- Protect the integrity of the core curriculum while opening it up to new ideas
- Allow greater specialization within faculty resources
- Enhance an organization’s value proposition
One of the largest impediments to change in an organization that prizes shared governance is how all of this might impact existing faculty. It is the faculty who “own” the curriculum and any proposed changes that affects their primacy in the organization, their workload or disrupts the current balance of power is treated with a great deal of skepticism and resistance.
Tenure track faculty are the product of years of study in a particular field and when combined with their post-graduation research efforts are placed in the position of being thought leaders as well as the dominant figures both inside and outside the classroom. Asking them to have a command of the literature in the field along with an intimate knowledge of current business practices (particularly when they are rewarded for the former and not necessarily the later), may be too much. Hence any practice-based curriculum may be looked upon as an unnecessary burden that carries with it an increased workload.
By structuring the Business in Practice program as a curricular enhancement that works in conjunction and not in competition with the core curriculum, it becomes easier to gain the support of the tenure-track faculty. It leaves the core curriculum largely untouched and does not require that the faculty change their teaching in any way. Nor does it confer any additional responsibilities. The program does however create new administrative responsibilities, but these can be handled out of the normal functioning of the core curriculum.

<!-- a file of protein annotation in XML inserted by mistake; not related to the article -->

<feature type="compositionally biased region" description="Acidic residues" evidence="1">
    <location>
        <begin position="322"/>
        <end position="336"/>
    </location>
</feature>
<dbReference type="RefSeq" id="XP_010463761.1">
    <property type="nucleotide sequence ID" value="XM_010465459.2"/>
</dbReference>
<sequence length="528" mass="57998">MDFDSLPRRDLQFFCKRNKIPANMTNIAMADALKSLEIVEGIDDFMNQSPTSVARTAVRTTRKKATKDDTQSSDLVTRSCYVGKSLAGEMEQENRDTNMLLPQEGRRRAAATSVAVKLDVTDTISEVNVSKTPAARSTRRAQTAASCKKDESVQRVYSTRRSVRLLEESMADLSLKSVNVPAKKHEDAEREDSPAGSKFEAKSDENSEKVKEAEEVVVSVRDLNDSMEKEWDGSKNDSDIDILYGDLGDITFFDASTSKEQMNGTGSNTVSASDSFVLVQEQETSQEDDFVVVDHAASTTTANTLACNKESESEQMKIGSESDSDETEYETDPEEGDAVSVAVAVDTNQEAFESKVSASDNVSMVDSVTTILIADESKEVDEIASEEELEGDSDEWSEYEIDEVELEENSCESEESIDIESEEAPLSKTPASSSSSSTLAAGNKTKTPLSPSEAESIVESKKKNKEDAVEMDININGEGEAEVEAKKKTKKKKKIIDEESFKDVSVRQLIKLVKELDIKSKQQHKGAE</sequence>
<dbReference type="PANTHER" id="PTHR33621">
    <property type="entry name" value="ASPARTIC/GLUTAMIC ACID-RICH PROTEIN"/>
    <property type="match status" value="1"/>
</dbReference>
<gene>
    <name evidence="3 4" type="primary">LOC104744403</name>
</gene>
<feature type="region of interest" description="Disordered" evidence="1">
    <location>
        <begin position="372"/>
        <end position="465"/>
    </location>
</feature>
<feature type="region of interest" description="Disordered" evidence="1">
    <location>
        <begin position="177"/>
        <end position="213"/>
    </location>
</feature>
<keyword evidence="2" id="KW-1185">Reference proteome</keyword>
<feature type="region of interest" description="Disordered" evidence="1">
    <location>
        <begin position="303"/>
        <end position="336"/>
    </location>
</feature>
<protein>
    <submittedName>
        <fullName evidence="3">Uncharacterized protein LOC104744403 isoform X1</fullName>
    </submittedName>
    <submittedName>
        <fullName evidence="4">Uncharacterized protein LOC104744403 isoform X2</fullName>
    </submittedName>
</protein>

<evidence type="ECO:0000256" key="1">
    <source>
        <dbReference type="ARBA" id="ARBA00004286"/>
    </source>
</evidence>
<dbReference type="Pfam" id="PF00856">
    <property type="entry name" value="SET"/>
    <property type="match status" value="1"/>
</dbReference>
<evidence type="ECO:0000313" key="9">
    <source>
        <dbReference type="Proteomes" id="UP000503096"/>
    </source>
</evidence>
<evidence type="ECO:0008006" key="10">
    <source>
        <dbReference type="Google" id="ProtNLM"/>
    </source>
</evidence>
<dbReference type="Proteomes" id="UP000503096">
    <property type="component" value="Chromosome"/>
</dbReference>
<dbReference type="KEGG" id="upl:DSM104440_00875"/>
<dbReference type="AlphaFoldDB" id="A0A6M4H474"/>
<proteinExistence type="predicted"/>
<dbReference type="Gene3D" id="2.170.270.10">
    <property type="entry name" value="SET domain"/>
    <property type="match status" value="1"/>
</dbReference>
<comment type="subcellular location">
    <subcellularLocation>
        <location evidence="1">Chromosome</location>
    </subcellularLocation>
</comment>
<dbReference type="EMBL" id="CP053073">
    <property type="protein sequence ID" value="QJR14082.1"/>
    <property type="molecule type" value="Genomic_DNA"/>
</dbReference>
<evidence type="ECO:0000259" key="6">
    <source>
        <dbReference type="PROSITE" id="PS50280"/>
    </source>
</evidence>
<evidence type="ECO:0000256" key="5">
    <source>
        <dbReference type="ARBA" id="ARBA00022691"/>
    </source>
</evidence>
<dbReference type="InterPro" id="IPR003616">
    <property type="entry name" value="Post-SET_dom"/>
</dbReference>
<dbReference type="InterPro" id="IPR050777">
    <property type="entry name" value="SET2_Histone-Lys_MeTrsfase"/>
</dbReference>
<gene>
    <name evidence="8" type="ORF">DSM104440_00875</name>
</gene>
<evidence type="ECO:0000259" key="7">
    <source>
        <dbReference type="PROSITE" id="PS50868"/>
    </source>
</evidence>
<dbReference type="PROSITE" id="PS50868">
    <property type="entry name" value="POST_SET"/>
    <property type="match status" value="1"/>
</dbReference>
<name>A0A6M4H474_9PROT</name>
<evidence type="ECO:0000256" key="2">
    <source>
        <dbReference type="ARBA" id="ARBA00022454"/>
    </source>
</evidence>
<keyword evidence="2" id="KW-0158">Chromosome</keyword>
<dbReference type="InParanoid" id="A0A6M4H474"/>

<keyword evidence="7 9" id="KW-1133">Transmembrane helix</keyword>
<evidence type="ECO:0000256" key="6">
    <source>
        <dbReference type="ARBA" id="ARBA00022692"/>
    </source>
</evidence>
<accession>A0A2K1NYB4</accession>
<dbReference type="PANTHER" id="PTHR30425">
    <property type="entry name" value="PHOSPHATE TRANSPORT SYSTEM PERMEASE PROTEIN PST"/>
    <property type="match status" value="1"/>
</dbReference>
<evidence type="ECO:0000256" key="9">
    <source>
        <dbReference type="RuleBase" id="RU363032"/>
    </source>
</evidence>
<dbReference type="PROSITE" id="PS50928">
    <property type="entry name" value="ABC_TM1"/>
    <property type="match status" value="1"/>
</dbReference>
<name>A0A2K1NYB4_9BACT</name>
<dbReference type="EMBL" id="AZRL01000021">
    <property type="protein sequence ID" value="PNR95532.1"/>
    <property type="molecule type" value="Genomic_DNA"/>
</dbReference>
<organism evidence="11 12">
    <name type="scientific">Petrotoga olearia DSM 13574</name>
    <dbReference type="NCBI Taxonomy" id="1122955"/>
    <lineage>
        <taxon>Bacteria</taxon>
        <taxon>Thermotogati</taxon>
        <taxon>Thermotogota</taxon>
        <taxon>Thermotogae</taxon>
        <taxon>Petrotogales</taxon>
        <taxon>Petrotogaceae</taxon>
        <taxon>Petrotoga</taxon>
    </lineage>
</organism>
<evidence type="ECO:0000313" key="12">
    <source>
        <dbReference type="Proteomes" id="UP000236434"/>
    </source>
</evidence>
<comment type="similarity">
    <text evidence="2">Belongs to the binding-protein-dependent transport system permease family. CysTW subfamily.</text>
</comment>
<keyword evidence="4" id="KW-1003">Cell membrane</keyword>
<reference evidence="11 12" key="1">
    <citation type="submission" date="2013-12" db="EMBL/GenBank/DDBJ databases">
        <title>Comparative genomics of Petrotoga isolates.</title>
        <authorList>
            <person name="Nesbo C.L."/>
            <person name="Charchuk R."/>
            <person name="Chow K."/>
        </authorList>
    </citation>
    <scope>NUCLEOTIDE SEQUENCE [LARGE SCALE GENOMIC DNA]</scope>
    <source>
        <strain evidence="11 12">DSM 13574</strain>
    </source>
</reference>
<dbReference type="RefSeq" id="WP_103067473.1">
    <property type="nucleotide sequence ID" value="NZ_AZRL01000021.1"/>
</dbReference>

As a quasi-independent program that runs in tandem with the core curriculum, a practice-based program allows the faculty to stay current in their field for the purpose of their research but creates an alternate avenue for exposing students to those skills, technologies and experiences that will ensure their professional success. By enhancing the instructional division of labor, tenure track faculty can remain focused on what they do best and can contribute most to the organization, while a whole new category of instructor can be brought on board who are able to place those business principles into practice and hence assist in the development of desirable career ready graduates.
In this way, a business school can enhance its value proposition by developing a superior graduate. A graduate who can offer more than a well-developed grasp of the core curriculum that shares many of the qualities found in other AACSB accredited business schools. Given the high cost of higher education, it is one strategy for offering a higher return for that expensive investment undertaken by parents and their children.